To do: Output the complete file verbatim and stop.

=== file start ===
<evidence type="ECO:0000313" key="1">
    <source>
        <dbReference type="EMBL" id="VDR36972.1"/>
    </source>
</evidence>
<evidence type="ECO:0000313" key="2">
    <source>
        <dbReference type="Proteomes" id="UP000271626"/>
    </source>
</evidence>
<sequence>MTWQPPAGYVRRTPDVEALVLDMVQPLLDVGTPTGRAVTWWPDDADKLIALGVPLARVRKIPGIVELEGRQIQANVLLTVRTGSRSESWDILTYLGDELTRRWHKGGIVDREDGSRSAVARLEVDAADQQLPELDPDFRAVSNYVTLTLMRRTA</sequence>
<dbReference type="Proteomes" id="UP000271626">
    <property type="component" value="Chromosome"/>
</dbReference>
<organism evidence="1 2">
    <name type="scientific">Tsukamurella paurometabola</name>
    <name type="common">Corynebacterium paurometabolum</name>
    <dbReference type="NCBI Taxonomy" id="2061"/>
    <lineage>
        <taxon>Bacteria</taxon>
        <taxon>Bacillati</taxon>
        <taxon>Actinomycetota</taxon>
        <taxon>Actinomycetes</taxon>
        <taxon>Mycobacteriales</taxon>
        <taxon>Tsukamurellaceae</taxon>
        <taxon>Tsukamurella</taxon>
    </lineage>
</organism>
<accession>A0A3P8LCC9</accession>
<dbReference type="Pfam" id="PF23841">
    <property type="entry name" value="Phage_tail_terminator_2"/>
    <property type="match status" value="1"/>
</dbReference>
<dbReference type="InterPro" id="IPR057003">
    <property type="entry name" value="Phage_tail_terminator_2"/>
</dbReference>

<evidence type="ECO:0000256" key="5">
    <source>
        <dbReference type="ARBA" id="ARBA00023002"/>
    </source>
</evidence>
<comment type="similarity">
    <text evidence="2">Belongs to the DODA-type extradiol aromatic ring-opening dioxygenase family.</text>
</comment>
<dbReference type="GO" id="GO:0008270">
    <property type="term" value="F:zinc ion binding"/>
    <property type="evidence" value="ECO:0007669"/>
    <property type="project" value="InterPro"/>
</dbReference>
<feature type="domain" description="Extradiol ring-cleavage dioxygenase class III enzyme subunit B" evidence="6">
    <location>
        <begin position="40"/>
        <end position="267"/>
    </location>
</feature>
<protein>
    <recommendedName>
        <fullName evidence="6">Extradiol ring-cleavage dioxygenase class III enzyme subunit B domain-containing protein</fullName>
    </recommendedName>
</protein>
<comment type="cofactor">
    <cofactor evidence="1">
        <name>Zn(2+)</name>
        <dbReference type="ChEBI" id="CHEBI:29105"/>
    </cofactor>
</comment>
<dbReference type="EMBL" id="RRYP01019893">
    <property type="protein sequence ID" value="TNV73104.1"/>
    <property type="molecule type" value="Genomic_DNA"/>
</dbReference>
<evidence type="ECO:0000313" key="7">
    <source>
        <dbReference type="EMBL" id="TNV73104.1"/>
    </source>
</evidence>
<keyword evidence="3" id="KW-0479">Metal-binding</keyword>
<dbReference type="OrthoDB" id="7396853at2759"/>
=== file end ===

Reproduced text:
<evidence type="ECO:0000313" key="1">
    <source>
        <dbReference type="EMBL" id="VDR36972.1"/>
    </source>
</evidence>
<evidence type="ECO:0000313" key="2">
    <source>
        <dbReference type="Proteomes" id="UP000271626"/>
    </source>
</evidence>
<sequence>MTWQPPAGYVRRTPDVEALVLDMVQPLLDVGTPTGRAVTWWPDDADKLIALGVPLARVRKIPGIVELEGRQIQANVLLTVRTGSRSESWDILTYLGDELTRRWHKGGIVDREDGSRSAVARLEVDAADQQLPELDPDFRAVSNYVTLTLMRRTA</sequence>
<dbReference type="Proteomes" id="UP000271626">
    <property type="component" value="Chromosome"/>
</dbReference>
<organism evidence="1 2">
    <name type="scientific">Tsukamurella paurometabola</name>
    <name type="common">Corynebacterium paurometabolum</name>
    <dbReference type="NCBI Taxonomy" id="2061"/>
    <lineage>
        <taxon>Bacteria</taxon>
        <taxon>Bacillati</taxon>
        <taxon>Actinomycetota</taxon>
        <taxon>Actinomycetes</taxon>
        <taxon>Mycobacteriales</taxon>
        <taxon>Tsukamurellaceae</taxon>
        <taxon>Tsukamurella</taxon>
    </lineage>
</organism>
<accession>A0A3P8LCC9</accession>
<dbReference type="Pfam" id="PF23841">
    <property type="entry name" value="Phage_tail_terminator_2"/>
    <property type="match status" value="1"/>
</dbReference>
<dbReference type="InterPro" id="IPR057003">
    <property type="entry name" value="Phage_tail_terminator_2"/>
</dbReference>

<evidence type="ECO:0000256" key="5">
    <source>
        <dbReference type="ARBA" id="ARBA00023002"/>
    </source>
</evidence>
<comment type="similarity">
    <text evidence="2">Belongs to the DODA-type extradiol aromatic ring-opening dioxygenase family.</text>
</comment>
<dbReference type="GO" id="GO:0008270">
    <property type="term" value="F:zinc ion binding"/>
    <property type="evidence" value="ECO:0007669"/>
    <property type="project" value="InterPro"/>
</dbReference>
<feature type="domain" description="Extradiol ring-cleavage dioxygenase class III enzyme subunit B" evidence="6">
    <location>
        <begin position="40"/>
        <end position="267"/>
    </location>
</feature>
<protein>
    <recommendedName>
        <fullName evidence="6">Extradiol ring-cleavage dioxygenase class III enzyme subunit B domain-containing protein</fullName>
    </recommendedName>
</protein>
<comment type="cofactor">
    <cofactor evidence="1">
        <name>Zn(2+)</name>
        <dbReference type="ChEBI" id="CHEBI:29105"/>
    </cofactor>
</comment>
<dbReference type="EMBL" id="RRYP01019893">
    <property type="protein sequence ID" value="TNV73104.1"/>
    <property type="molecule type" value="Genomic_DNA"/>
</dbReference>
<evidence type="ECO:0000313" key="7">
    <source>
        <dbReference type="EMBL" id="TNV73104.1"/>
    </source>
</evidence>
<keyword evidence="3" id="KW-0479">Metal-binding</keyword>
<dbReference type="OrthoDB" id="7396853at2759"/>